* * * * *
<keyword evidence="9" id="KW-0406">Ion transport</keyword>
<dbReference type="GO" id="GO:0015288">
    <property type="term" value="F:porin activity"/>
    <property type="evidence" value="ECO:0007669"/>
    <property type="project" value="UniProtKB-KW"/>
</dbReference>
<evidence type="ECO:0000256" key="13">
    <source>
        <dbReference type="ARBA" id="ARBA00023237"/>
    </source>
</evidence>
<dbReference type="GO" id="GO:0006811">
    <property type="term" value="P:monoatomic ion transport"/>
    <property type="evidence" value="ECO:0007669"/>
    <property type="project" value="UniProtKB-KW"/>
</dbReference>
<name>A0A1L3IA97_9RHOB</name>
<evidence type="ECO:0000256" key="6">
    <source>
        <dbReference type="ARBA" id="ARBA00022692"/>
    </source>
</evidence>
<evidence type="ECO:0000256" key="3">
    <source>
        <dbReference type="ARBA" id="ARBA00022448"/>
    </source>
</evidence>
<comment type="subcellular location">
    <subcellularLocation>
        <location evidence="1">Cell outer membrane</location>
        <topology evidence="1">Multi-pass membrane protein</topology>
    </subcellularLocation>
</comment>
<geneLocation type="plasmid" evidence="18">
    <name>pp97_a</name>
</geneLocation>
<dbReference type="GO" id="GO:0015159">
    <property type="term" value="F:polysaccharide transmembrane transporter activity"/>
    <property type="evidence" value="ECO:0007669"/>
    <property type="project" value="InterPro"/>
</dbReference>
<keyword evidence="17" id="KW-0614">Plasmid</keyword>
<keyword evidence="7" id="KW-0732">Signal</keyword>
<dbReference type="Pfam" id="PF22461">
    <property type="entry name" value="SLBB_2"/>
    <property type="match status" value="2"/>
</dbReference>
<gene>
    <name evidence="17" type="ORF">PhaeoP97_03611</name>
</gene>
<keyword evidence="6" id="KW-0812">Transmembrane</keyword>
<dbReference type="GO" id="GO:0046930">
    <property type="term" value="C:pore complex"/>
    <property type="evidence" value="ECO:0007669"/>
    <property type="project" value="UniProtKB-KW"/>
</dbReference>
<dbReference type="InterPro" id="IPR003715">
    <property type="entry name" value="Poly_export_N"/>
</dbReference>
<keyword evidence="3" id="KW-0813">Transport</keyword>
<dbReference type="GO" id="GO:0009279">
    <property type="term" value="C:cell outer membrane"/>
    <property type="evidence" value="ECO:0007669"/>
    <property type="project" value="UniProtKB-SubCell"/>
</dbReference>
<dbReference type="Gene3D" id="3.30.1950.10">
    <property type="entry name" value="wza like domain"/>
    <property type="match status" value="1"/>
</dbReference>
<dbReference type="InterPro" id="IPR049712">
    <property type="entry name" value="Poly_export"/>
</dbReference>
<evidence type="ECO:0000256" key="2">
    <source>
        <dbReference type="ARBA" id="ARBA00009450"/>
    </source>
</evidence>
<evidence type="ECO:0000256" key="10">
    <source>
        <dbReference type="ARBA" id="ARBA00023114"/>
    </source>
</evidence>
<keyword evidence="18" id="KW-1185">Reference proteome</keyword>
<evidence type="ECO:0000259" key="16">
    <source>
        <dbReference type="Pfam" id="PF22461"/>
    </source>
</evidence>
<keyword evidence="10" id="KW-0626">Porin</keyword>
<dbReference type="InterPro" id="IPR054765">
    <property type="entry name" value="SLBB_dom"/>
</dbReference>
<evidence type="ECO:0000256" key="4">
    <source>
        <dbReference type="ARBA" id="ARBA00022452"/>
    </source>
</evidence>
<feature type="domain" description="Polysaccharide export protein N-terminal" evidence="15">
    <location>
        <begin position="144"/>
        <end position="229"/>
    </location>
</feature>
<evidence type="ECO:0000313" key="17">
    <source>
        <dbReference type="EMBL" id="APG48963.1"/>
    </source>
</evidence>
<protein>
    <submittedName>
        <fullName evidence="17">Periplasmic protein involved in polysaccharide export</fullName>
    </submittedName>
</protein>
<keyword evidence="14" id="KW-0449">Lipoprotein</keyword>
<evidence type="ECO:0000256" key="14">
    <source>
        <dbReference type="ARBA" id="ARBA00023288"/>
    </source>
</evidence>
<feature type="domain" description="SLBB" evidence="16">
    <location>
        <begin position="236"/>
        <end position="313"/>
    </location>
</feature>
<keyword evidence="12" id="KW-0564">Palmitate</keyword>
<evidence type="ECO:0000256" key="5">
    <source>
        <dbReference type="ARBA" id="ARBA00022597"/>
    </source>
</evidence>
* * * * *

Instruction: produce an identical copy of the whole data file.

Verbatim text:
<keyword evidence="9" id="KW-0406">Ion transport</keyword>
<dbReference type="GO" id="GO:0015288">
    <property type="term" value="F:porin activity"/>
    <property type="evidence" value="ECO:0007669"/>
    <property type="project" value="UniProtKB-KW"/>
</dbReference>
<evidence type="ECO:0000256" key="13">
    <source>
        <dbReference type="ARBA" id="ARBA00023237"/>
    </source>
</evidence>
<dbReference type="GO" id="GO:0006811">
    <property type="term" value="P:monoatomic ion transport"/>
    <property type="evidence" value="ECO:0007669"/>
    <property type="project" value="UniProtKB-KW"/>
</dbReference>
<name>A0A1L3IA97_9RHOB</name>
<evidence type="ECO:0000256" key="6">
    <source>
        <dbReference type="ARBA" id="ARBA00022692"/>
    </source>
</evidence>
<evidence type="ECO:0000256" key="3">
    <source>
        <dbReference type="ARBA" id="ARBA00022448"/>
    </source>
</evidence>
<comment type="subcellular location">
    <subcellularLocation>
        <location evidence="1">Cell outer membrane</location>
        <topology evidence="1">Multi-pass membrane protein</topology>
    </subcellularLocation>
</comment>
<geneLocation type="plasmid" evidence="18">
    <name>pp97_a</name>
</geneLocation>
<dbReference type="GO" id="GO:0015159">
    <property type="term" value="F:polysaccharide transmembrane transporter activity"/>
    <property type="evidence" value="ECO:0007669"/>
    <property type="project" value="InterPro"/>
</dbReference>
<keyword evidence="17" id="KW-0614">Plasmid</keyword>
<keyword evidence="7" id="KW-0732">Signal</keyword>
<dbReference type="Pfam" id="PF22461">
    <property type="entry name" value="SLBB_2"/>
    <property type="match status" value="2"/>
</dbReference>
<gene>
    <name evidence="17" type="ORF">PhaeoP97_03611</name>
</gene>
<keyword evidence="6" id="KW-0812">Transmembrane</keyword>
<dbReference type="GO" id="GO:0046930">
    <property type="term" value="C:pore complex"/>
    <property type="evidence" value="ECO:0007669"/>
    <property type="project" value="UniProtKB-KW"/>
</dbReference>
<dbReference type="InterPro" id="IPR003715">
    <property type="entry name" value="Poly_export_N"/>
</dbReference>
<keyword evidence="3" id="KW-0813">Transport</keyword>
<dbReference type="GO" id="GO:0009279">
    <property type="term" value="C:cell outer membrane"/>
    <property type="evidence" value="ECO:0007669"/>
    <property type="project" value="UniProtKB-SubCell"/>
</dbReference>
<dbReference type="Gene3D" id="3.30.1950.10">
    <property type="entry name" value="wza like domain"/>
    <property type="match status" value="1"/>
</dbReference>
<dbReference type="InterPro" id="IPR049712">
    <property type="entry name" value="Poly_export"/>
</dbReference>
<evidence type="ECO:0000256" key="2">
    <source>
        <dbReference type="ARBA" id="ARBA00009450"/>
    </source>
</evidence>
<evidence type="ECO:0000256" key="10">
    <source>
        <dbReference type="ARBA" id="ARBA00023114"/>
    </source>
</evidence>
<keyword evidence="18" id="KW-1185">Reference proteome</keyword>
<evidence type="ECO:0000259" key="16">
    <source>
        <dbReference type="Pfam" id="PF22461"/>
    </source>
</evidence>
<keyword evidence="10" id="KW-0626">Porin</keyword>
<dbReference type="InterPro" id="IPR054765">
    <property type="entry name" value="SLBB_dom"/>
</dbReference>
<evidence type="ECO:0000256" key="4">
    <source>
        <dbReference type="ARBA" id="ARBA00022452"/>
    </source>
</evidence>
<feature type="domain" description="Polysaccharide export protein N-terminal" evidence="15">
    <location>
        <begin position="144"/>
        <end position="229"/>
    </location>
</feature>
<evidence type="ECO:0000313" key="17">
    <source>
        <dbReference type="EMBL" id="APG48963.1"/>
    </source>
</evidence>
<protein>
    <submittedName>
        <fullName evidence="17">Periplasmic protein involved in polysaccharide export</fullName>
    </submittedName>
</protein>
<keyword evidence="14" id="KW-0449">Lipoprotein</keyword>
<evidence type="ECO:0000256" key="14">
    <source>
        <dbReference type="ARBA" id="ARBA00023288"/>
    </source>
</evidence>
<feature type="domain" description="SLBB" evidence="16">
    <location>
        <begin position="236"/>
        <end position="313"/>
    </location>
</feature>
<keyword evidence="12" id="KW-0564">Palmitate</keyword>
<evidence type="ECO:0000256" key="5">
    <source>
        <dbReference type="ARBA" id="ARBA00022597"/>
    </source>
</evidence>